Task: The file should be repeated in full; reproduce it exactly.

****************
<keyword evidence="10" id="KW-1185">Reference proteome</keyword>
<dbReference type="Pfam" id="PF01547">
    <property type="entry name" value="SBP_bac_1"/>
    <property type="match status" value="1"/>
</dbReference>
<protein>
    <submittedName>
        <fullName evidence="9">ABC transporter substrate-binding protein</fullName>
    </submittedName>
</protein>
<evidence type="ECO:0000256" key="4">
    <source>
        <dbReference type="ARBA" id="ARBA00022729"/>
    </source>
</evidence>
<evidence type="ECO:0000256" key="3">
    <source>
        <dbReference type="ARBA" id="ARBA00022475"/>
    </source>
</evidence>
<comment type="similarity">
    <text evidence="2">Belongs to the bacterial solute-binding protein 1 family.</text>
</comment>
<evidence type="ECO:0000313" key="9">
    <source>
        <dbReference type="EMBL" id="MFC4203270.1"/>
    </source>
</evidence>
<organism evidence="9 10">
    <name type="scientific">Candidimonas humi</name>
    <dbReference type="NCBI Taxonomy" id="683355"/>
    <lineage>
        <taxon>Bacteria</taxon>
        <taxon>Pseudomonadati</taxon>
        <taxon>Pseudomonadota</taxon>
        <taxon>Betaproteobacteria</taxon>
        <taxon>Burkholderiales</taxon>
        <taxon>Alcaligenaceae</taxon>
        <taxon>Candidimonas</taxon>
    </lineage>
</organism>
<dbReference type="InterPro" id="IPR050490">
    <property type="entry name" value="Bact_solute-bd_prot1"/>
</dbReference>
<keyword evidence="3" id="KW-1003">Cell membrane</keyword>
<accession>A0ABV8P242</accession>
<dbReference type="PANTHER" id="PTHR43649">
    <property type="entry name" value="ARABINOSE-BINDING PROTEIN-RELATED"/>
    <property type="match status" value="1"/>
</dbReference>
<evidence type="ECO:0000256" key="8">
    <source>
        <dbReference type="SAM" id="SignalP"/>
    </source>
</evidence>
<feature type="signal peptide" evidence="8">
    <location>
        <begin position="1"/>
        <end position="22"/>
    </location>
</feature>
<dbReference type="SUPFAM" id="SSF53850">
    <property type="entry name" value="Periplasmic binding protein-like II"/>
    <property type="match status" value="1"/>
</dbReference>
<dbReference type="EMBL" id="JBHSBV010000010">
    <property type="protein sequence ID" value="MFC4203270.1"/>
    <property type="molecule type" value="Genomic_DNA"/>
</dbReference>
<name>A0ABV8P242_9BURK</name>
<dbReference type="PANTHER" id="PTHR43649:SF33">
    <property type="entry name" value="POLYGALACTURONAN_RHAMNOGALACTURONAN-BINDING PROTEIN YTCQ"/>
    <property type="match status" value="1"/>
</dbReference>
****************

<keyword evidence="10" id="KW-1185">Reference proteome</keyword>
<dbReference type="Pfam" id="PF01547">
    <property type="entry name" value="SBP_bac_1"/>
    <property type="match status" value="1"/>
</dbReference>
<protein>
    <submittedName>
        <fullName evidence="9">ABC transporter substrate-binding protein</fullName>
    </submittedName>
</protein>
<evidence type="ECO:0000256" key="4">
    <source>
        <dbReference type="ARBA" id="ARBA00022729"/>
    </source>
</evidence>
<evidence type="ECO:0000256" key="3">
    <source>
        <dbReference type="ARBA" id="ARBA00022475"/>
    </source>
</evidence>
<comment type="similarity">
    <text evidence="2">Belongs to the bacterial solute-binding protein 1 family.</text>
</comment>
<evidence type="ECO:0000313" key="9">
    <source>
        <dbReference type="EMBL" id="MFC4203270.1"/>
    </source>
</evidence>
<organism evidence="9 10">
    <name type="scientific">Candidimonas humi</name>
    <dbReference type="NCBI Taxonomy" id="683355"/>
    <lineage>
        <taxon>Bacteria</taxon>
        <taxon>Pseudomonadati</taxon>
        <taxon>Pseudomonadota</taxon>
        <taxon>Betaproteobacteria</taxon>
        <taxon>Burkholderiales</taxon>
        <taxon>Alcaligenaceae</taxon>
        <taxon>Candidimonas</taxon>
    </lineage>
</organism>
<dbReference type="InterPro" id="IPR050490">
    <property type="entry name" value="Bact_solute-bd_prot1"/>
</dbReference>
<keyword evidence="3" id="KW-1003">Cell membrane</keyword>
<accession>A0ABV8P242</accession>
<dbReference type="PANTHER" id="PTHR43649">
    <property type="entry name" value="ARABINOSE-BINDING PROTEIN-RELATED"/>
    <property type="match status" value="1"/>
</dbReference>
<evidence type="ECO:0000256" key="8">
    <source>
        <dbReference type="SAM" id="SignalP"/>
    </source>
</evidence>
<feature type="signal peptide" evidence="8">
    <location>
        <begin position="1"/>
        <end position="22"/>
    </location>
</feature>
<dbReference type="SUPFAM" id="SSF53850">
    <property type="entry name" value="Periplasmic binding protein-like II"/>
    <property type="match status" value="1"/>
</dbReference>
<dbReference type="EMBL" id="JBHSBV010000010">
    <property type="protein sequence ID" value="MFC4203270.1"/>
    <property type="molecule type" value="Genomic_DNA"/>
</dbReference>
<name>A0ABV8P242_9BURK</name>
<dbReference type="PANTHER" id="PTHR43649:SF33">
    <property type="entry name" value="POLYGALACTURONAN_RHAMNOGALACTURONAN-BINDING PROTEIN YTCQ"/>
    <property type="match status" value="1"/>
</dbReference>